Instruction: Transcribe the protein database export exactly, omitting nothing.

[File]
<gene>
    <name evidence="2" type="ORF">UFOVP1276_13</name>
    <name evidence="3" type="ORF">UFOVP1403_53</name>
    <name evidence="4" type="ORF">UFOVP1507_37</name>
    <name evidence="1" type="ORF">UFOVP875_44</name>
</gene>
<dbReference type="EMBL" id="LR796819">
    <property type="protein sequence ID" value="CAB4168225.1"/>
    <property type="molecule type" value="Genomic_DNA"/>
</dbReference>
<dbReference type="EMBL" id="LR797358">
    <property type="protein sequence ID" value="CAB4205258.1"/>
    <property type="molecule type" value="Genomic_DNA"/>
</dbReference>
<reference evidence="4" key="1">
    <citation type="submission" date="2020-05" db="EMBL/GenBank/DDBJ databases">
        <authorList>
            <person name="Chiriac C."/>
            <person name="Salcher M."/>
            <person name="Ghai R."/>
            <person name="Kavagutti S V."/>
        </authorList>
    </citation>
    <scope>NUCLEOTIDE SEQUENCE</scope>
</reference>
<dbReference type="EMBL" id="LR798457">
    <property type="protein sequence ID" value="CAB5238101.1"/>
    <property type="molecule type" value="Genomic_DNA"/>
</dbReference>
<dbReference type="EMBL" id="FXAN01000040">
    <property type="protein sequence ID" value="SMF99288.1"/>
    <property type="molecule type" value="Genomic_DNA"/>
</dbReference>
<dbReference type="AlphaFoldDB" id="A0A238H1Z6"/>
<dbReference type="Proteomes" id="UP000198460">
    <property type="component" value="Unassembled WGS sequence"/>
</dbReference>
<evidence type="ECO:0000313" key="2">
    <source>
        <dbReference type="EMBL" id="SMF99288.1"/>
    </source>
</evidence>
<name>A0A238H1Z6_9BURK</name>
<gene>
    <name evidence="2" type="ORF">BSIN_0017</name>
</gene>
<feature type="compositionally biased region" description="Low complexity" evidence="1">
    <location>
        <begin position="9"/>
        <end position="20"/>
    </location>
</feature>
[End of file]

<gene>
    <name evidence="2" type="ORF">UFOVP1276_13</name>
    <name evidence="3" type="ORF">UFOVP1403_53</name>
    <name evidence="4" type="ORF">UFOVP1507_37</name>
    <name evidence="1" type="ORF">UFOVP875_44</name>
</gene>
<dbReference type="EMBL" id="LR796819">
    <property type="protein sequence ID" value="CAB4168225.1"/>
    <property type="molecule type" value="Genomic_DNA"/>
</dbReference>
<dbReference type="EMBL" id="LR797358">
    <property type="protein sequence ID" value="CAB4205258.1"/>
    <property type="molecule type" value="Genomic_DNA"/>
</dbReference>
<reference evidence="4" key="1">
    <citation type="submission" date="2020-05" db="EMBL/GenBank/DDBJ databases">
        <authorList>
            <person name="Chiriac C."/>
            <person name="Salcher M."/>
            <person name="Ghai R."/>
            <person name="Kavagutti S V."/>
        </authorList>
    </citation>
    <scope>NUCLEOTIDE SEQUENCE</scope>
</reference>
<dbReference type="EMBL" id="LR798457">
    <property type="protein sequence ID" value="CAB5238101.1"/>
    <property type="molecule type" value="Genomic_DNA"/>
</dbReference>
<dbReference type="EMBL" id="FXAN01000040">
    <property type="protein sequence ID" value="SMF99288.1"/>
    <property type="molecule type" value="Genomic_DNA"/>
</dbReference>
<dbReference type="AlphaFoldDB" id="A0A238H1Z6"/>
<dbReference type="Proteomes" id="UP000198460">
    <property type="component" value="Unassembled WGS sequence"/>
</dbReference>
<evidence type="ECO:0000313" key="2">
    <source>
        <dbReference type="EMBL" id="SMF99288.1"/>
    </source>
</evidence>
<name>A0A238H1Z6_9BURK</name>
<gene>
    <name evidence="2" type="ORF">BSIN_0017</name>
</gene>
<feature type="compositionally biased region" description="Low complexity" evidence="1">
    <location>
        <begin position="9"/>
        <end position="20"/>
    </location>
</feature>